The Croft, 18/06/2009, 10: 35pm:
Clay Ruby aka Burial Hex, is the undisputed Master of Horror Electronics; his improvisations have a strange unhurried feel to them, as if he is slowly uncoiling the sounds (in the same way as he patiently uncoils his plugs and leads from a flightcase), pulling them down off a series of shelves in his head; peeling them out from inside the air, from the structure that sits within things. His live soundtracks sound as if they belong to the air, as if they are of it...part of some natural order that he has uncovered, not composed...his music reveals hitherto unseen facets of The Order of Things. His music makes you feel as if you are standing inside of something that has always been there, some structure that you never quite saw before; that you are witnessing some act of revelation. He is a conjuror, is Clay - watch his hands, the way he carefully moves, the unhurried way he presses a button, tweaks a knob, sets whirling plates in motion; it is a marvel to behold. "Look!" the music (and Clay) seem to say..."Look what was here all along. You just weren't looking in the right direction. Now do you see it?" There is something zen-like, almost glacial in the way he opens up doors inside the audience's heads, one door at a time, and releases the things that were always there, but invisible. Things you didn't want to look at. Things you didn't want to hear.
And the table that sits beneath his gear - it knows. It hums and throbs and creaks beneath his pedals, boxes and wires; it responds.
Like Clay Ruby, the table is patient. It is a survivor, an archaic-yet-novel object-form that will undoubtedly out-'live' us all. What a strange yet banal journey it has taken from There to Here, from Then to Now. The table knows.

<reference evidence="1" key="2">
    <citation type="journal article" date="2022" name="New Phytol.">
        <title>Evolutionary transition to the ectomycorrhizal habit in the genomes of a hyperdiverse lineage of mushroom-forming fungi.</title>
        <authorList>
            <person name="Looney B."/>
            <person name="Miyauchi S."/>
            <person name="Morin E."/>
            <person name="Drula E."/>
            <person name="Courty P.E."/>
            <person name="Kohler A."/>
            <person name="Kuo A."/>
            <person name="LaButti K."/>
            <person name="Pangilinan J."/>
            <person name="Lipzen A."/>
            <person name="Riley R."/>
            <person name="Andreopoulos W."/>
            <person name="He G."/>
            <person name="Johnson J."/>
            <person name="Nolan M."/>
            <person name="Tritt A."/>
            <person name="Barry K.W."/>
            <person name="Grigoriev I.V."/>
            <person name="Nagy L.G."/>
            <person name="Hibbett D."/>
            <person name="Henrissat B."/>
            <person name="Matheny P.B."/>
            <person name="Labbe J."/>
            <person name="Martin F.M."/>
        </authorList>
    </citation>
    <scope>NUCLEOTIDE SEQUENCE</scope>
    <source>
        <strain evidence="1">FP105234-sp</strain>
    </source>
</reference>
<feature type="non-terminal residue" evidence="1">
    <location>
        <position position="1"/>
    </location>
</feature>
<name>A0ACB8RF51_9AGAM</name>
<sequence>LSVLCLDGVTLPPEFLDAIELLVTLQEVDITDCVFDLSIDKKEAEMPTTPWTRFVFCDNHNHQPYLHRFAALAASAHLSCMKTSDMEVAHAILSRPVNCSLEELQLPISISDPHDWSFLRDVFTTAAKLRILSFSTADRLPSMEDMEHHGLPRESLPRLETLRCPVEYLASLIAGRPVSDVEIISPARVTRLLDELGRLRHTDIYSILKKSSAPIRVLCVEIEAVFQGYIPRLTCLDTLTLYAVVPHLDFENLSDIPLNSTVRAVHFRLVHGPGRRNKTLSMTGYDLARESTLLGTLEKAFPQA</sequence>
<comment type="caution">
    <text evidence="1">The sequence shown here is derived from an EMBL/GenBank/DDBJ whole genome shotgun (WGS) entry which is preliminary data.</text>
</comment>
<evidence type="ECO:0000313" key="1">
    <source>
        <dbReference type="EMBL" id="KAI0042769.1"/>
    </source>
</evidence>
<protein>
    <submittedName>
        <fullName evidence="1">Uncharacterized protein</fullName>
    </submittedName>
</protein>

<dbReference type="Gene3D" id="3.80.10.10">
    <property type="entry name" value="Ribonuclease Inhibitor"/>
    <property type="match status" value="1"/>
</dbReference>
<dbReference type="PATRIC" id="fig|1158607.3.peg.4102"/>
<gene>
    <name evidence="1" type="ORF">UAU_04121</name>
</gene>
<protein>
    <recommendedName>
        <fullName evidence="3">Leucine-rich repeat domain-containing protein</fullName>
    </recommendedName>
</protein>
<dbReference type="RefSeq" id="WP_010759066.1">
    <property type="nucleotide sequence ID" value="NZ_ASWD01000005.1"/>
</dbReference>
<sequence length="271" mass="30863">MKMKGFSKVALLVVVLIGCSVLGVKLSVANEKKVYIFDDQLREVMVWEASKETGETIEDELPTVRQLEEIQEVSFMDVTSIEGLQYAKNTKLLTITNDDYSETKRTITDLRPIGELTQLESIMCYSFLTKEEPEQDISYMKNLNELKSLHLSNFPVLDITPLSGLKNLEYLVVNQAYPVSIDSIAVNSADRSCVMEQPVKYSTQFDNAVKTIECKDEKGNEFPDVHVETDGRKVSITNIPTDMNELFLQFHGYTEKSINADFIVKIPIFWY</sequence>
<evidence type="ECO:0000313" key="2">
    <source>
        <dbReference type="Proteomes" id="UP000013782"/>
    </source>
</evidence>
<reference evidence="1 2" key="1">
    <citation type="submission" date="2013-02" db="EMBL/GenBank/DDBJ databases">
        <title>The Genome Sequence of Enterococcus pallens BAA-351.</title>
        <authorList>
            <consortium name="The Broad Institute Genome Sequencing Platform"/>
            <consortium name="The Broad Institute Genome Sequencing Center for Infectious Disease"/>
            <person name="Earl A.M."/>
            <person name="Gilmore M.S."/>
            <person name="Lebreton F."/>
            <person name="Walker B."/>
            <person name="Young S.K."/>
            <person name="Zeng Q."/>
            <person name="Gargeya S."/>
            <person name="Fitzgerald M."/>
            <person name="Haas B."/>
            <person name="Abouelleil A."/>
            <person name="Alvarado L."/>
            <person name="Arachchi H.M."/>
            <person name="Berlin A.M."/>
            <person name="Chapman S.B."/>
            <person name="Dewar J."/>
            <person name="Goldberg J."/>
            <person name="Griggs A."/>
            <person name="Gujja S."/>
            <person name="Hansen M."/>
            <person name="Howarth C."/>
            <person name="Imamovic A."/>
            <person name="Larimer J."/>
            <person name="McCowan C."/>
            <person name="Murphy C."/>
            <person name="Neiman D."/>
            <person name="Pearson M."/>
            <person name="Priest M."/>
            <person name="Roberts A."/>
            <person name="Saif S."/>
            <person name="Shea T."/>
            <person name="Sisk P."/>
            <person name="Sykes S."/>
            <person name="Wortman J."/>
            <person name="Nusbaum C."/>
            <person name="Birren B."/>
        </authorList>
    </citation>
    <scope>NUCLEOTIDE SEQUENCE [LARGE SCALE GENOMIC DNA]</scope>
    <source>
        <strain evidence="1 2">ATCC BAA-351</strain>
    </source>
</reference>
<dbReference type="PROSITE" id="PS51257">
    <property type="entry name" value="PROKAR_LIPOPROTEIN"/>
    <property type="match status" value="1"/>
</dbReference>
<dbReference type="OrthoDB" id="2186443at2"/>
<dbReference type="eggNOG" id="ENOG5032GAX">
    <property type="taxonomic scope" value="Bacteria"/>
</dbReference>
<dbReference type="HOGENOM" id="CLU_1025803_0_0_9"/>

Clay plays spooky droplets of reverb'd piano; horrific little snowflakes of unease that settle over the table and cause it to stir. He is a musician at the height of his powers, yet so few people know who he is. One day soon that will change. The sound he summons is hypnotic, queasy, oneiric, oddly familiar; a dreamtrack, the ost to a night spent sweating and restlessly dozing in the suburbs of delirium...
He pulls down loops of pocessed static, layering sheets of crackle across the room like a series of nylon burial shrouds - pale veils of misplaced noise that cause the audience - and the table - to shiver. The sounds build: grinding antique machinesong; the tug of ancient ropes. Something is approaching now - the slow, ground-shuddering stomp of a distant behemoth...something terrible and incredibly old...it's coming closer now: a leviathan, ancient and awful, an unnamable horror so vast and dreadful that even a glimpse could kill. But the table...the table has heard this sound before. The table knows...
The sound comes closer, closer...colossal, unstoppable...
And the table...it...the table...